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Landmark Legislation: U.S. Constitution, Article III

Landmark Legislation

During the early days of the Federal Convention in 1787, the delegates agreed that their plan for a new government would include a national judiciary. Article III of the Constitution drafted that summer established a Supreme Court and left for the Congress to determine whether other federal courts would be part of the new nation's judiciary. The provision for tenure during good behavior and a prohibition on reductions in salary assured the judges of the Supreme Court and other judges authorized to exercise the judicial power of the United States an independence that the Constitution denied the legislators and president. The constitutional outline of the judiciary, far briefer than the articles defining the legislative and executive branches, offered a general description of the federal courts' jurisdiction. Article III was more specific in its protection of several rights and liberties, such as the guarantee of trial by jury in criminal cases and freedom from bills of attainder or vague charges of treason.

Other articles of the Constitution also shaped the structure and operation of the federal judiciary. According to Article II, the president would appoint judges with the approval of the Senate. In Article I, the enumerated powers of the Congress included the authority "to constitute Tribunals inferior to the Supreme Court." Although Article III made no mention of a chief justice, the provision in Article I for the chief justice to preside in the impeachment trial of a president indicated the delegates' assumption that the Supreme Court would include one leadership position. Article VI required all judges, like state and federal legislators and executives, to be bound by oath to support the Constitution.

The constitutional provisions for the judiciary reflected the conventions' debate on the appointment of judges, the institutional independence of the third branch, and the value of lower federal courts. Many delegates assumed Congress would elect judges, while other wanted the president alone to select the members of the Supreme Court. Madison's original proposal for the Constitution called for the president and members of the Supreme Court to serve on a Council of Revision that would have authority to veto legislation. The most contentious, and finally unresolved, debate concerning the judiciary centered on the proposals for lower federal courts that would operate alongside existing state courts. Supporters of a strong national government wanted a system of lower federal courts with final jurisdiction in many cases, while those who wished to preserve the authority of state governments proposed that the state courts exercise federal jurisdiction on a local level. The debates on the ratification of the Constitution further demonstrated how controversial were the proposals for lower courts and made clear the challenge Congress would face in establishing a national judiciary within a federal system.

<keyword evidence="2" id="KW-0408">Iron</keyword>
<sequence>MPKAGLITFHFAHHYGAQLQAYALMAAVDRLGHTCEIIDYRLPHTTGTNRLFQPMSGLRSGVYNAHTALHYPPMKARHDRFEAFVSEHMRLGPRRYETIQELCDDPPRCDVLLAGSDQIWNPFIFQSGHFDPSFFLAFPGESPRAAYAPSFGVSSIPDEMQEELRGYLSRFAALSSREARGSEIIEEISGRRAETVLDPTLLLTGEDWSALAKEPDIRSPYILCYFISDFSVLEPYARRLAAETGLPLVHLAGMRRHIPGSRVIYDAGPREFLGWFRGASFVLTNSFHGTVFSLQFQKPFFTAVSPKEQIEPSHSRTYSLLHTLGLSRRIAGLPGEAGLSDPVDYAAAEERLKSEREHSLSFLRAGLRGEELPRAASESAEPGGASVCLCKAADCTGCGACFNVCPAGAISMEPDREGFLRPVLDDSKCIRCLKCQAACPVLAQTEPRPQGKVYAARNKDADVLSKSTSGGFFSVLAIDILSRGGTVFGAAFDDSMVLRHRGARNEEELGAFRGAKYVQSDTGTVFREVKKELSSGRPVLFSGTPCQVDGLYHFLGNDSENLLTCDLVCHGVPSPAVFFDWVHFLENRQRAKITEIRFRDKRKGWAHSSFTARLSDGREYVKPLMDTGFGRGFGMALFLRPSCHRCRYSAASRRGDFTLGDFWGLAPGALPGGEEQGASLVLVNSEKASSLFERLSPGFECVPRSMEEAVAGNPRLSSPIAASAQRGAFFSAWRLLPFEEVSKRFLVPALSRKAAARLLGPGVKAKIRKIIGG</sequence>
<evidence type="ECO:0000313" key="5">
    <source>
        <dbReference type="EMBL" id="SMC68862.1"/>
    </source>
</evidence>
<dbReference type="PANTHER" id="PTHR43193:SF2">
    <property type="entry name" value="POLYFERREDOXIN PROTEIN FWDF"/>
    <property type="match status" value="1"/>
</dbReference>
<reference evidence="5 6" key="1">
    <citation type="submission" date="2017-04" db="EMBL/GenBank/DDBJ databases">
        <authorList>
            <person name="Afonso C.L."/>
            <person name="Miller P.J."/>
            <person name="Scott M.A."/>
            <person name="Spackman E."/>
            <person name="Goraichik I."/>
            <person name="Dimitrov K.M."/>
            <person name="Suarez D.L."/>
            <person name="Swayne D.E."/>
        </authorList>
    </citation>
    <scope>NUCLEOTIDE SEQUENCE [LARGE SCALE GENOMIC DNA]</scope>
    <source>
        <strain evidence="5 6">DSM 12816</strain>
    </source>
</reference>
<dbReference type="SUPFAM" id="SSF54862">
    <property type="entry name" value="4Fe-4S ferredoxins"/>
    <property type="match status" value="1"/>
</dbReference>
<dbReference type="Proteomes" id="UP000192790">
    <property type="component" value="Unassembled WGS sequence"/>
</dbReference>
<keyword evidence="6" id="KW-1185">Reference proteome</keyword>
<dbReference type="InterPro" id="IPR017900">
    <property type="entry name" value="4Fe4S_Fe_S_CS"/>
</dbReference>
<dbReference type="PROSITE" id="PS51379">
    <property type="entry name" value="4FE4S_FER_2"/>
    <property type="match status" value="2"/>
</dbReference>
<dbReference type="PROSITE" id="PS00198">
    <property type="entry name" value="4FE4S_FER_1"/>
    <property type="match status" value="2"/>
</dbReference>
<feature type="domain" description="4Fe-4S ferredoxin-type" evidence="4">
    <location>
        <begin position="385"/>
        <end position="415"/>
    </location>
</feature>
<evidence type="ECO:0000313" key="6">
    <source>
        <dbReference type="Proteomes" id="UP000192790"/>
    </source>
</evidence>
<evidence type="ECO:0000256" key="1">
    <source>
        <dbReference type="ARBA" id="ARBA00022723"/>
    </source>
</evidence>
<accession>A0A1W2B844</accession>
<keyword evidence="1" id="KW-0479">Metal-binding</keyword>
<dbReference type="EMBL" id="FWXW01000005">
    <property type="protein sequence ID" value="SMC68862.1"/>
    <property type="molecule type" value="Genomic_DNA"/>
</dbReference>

Section. 1. The judicial Power of the United States, shall be vested in one supreme Court, and in such inferior Courts as the Congress may from time to time ordain and establish. The Judges, both of the supreme and inferior Courts, shall hold their Offices during good Behaviour, and shall, at stated Times, receive for their Services, a Compensation, which shall not be diminished during their Continuance in Office.

Section. 2. The judicial Power shall extend to all Cases, in Law and Equity, arising under this Constitution, the Laws of the United States, and Treaties made, or which shall be made, under their Authority;--to all Cases affecting Ambassadors, other public Ministers and Consuls;--to all Cases of admiralty and maritime Jurisdiction;--to Controversies to which the United States shall be a Party;--to Controversies between two or more States;-- between a State and Citizens of another State;--between Citizens of different States;--between Citizens of the same State claiming Lands under Grants of different States, and between a State, or the Citizens thereof, and foreign States, Citizens or Subjects.

In all Cases affecting Ambassadors, other public Ministers and Consuls, and those in which a State shall be Party, the supreme Court shall have original Jurisdiction. In all the other Cases before mentioned, the supreme Court shall have appellate Jurisdiction, both as to Law and Fact, with such Exceptions, and under such Regulations as the Congress shall make.

The Trial of all Crimes, except in Cases of Impeachment, shall be by Jury; and such Trial shall be held in the State where the said Crimes shall have been committed; but when not committed within any State, the Trial shall be at such Place or Places as the Congress may by Law have directed.

Section. 3. Treason against the United States, shall consist only in levying War against them, or in adhering to their Enemies, giving them Aid and Comfort. No Person shall be convicted of Treason unless on the Testimony of two Witnesses to the same overt Act, or on Confession in open Court.

The Congress shall have Power to declare the Punishment of Treason, but no Attainder of Treason shall work Corruption of Blood, or Forfeiture except during the Life of the Person attainted.